By age 13, around 70% of kids will quit organized sports. Why? Because despite all the research that shows the benefits of youth sports, kids say “it’s just not fun anymore.”
Turns out, today’s sports really aren’t designed to be fun, according to the author of this Washington Post article. She cites rising costs, pressure to specialize, and high demands all as issues. While the sports kid in me doesn’t want to believe this to be true, I am starting to wonder.
I’m not one to talk about the “good old days” and how much better things were way back when. But I can’t help but notice how much more intense sports are from when I was a kid. I was pretty active growing up and tried a lot of different sports. Yet, most of my memories from those days are of spending time with my friends—things like post-game bus rides and celebratory ice cream.
I couldn’t tell you how many games we won in basketball or what my batting average was in softball. And I don’t think I kept a single trophy or metal from my wins. But nowadays it seems much more … what’s the word I’m looking for? Deliberate. Serious. Cutthroat. Yes, all the above.
As someone who likes sports and believes in all the good it can bring to kids, I’m annoyed and, frankly, kind of mad. Because you know who is most at fault, sucking away the joy? Adults.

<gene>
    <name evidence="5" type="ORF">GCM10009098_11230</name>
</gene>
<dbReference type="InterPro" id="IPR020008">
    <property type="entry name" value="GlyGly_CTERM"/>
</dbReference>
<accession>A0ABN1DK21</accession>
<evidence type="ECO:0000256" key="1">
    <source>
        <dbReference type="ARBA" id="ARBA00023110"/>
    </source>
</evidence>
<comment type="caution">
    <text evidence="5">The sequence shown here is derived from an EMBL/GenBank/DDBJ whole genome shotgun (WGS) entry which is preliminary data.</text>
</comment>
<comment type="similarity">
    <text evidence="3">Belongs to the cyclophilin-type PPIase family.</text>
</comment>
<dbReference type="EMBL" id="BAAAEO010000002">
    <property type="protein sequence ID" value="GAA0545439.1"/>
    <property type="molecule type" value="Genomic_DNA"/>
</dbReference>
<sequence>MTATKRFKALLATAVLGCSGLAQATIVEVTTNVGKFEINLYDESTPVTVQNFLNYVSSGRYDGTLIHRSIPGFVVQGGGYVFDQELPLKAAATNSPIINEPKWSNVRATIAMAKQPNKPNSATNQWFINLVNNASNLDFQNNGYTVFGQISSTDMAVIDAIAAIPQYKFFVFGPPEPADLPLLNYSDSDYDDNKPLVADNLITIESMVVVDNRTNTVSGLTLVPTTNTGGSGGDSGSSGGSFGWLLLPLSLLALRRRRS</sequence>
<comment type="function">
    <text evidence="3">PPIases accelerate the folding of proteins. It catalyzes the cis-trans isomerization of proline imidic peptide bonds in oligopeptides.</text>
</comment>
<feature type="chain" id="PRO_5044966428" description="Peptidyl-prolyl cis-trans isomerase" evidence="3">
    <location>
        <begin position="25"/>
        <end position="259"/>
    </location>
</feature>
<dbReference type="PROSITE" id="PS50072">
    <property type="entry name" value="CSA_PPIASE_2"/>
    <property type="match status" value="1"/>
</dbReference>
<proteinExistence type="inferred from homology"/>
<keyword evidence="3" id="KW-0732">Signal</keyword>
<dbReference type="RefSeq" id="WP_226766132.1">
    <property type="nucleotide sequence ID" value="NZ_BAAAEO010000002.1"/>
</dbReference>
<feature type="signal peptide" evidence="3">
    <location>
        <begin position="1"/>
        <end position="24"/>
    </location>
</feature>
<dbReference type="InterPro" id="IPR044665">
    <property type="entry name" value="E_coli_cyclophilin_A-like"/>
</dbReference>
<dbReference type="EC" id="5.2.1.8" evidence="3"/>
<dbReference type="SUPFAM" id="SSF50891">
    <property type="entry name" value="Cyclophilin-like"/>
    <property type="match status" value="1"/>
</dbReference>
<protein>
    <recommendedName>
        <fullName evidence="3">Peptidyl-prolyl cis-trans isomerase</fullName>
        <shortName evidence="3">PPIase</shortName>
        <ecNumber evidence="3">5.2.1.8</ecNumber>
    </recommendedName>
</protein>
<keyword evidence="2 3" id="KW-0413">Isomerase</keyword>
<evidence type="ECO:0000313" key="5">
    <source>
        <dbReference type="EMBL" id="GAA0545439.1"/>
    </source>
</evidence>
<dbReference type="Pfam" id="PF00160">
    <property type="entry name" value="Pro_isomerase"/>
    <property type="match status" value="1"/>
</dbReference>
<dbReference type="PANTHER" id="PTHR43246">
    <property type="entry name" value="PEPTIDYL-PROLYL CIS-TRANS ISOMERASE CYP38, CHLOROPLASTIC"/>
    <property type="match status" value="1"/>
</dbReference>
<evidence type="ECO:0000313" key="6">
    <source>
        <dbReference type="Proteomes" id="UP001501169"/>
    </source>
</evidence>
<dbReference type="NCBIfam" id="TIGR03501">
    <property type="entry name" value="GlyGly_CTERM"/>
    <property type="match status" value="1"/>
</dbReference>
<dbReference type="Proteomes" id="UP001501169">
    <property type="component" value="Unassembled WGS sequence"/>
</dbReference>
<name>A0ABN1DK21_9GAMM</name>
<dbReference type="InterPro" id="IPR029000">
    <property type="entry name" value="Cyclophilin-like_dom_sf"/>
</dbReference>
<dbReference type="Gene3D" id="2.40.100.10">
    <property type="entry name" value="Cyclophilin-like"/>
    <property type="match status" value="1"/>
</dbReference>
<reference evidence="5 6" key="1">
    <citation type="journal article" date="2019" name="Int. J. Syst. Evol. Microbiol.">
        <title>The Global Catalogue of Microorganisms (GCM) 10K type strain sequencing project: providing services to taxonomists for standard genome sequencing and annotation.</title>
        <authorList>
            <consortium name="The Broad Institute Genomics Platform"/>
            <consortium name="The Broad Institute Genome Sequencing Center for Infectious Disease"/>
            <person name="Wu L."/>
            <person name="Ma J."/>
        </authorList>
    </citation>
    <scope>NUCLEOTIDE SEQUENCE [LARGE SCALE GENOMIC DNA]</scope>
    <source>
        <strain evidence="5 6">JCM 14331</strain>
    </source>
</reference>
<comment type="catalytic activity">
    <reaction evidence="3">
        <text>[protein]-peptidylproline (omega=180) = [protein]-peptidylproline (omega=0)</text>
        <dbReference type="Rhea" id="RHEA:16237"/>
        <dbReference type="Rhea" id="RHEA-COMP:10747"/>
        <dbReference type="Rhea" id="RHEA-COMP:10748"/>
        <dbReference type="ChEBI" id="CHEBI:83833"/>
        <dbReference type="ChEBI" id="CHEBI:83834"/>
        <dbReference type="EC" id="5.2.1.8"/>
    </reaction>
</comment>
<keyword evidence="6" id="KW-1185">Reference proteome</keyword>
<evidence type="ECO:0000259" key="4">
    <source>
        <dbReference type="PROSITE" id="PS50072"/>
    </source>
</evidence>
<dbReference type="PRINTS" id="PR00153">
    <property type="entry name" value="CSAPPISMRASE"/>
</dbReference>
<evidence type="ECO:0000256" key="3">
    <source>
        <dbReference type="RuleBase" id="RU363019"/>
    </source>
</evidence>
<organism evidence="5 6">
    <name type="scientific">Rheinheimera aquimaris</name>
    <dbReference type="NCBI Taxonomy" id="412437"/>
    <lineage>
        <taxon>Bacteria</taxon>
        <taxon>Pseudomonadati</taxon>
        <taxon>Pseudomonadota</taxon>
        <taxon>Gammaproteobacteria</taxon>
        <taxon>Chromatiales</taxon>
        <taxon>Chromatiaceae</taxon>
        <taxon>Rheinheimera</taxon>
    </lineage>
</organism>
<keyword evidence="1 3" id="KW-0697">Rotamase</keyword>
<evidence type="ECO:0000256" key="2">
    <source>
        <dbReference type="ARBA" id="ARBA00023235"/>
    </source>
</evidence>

Adults are way too involved in youth sports.
Let me acknowledge that many youth sports programs rely on adult volunteers. Most of those people deserve their own participation trophy just for showing up, practice after practice and game after game. I’ve even been one myself. So am I really saying adults shouldn’t be involved?
Well, yes. And no. Kids definitely need and thrive from good coaches, but there’s a big trend in youth sports to practice more frequently and longer, leaving no room for free time. Here at Let Grow, we’re huge advocates of unstructured play. You might be thinking, sure that’s great for hanging out around the neighborhood, but what does it have to do with sports? We think it matters, and so did these two soccer coaches, who wrote the book Shoeless Soccer. They found that when they let their players have more free time at practice, they had much happier, and even better skilled, players.
I know as a parent, athlete, and volunteer coach that kids need drills and conditioning, but those aren’t the things that makes up a kid’s love of the game.
Plus coaches aren’t the only ones pushing this no-nonsense, practice-heavy approach. It’s often parents that drive it to extremes. There’s so much pressure to get ahead and be the next big star that the joy of playing gets left on the sidelines.
I’ve seen parents yell and curse at their child during a game, making them cry. I have seen parents ejected from games for yelling at refs. I’ve also heard parents scold their kids after games, pointing out everything they did wrong and nothing they did right. I’ll admit that I’ve even been guilty of this last one. Sure, we want to help our child and support them in getting better, but at what cost?
Why does it start at such a young age?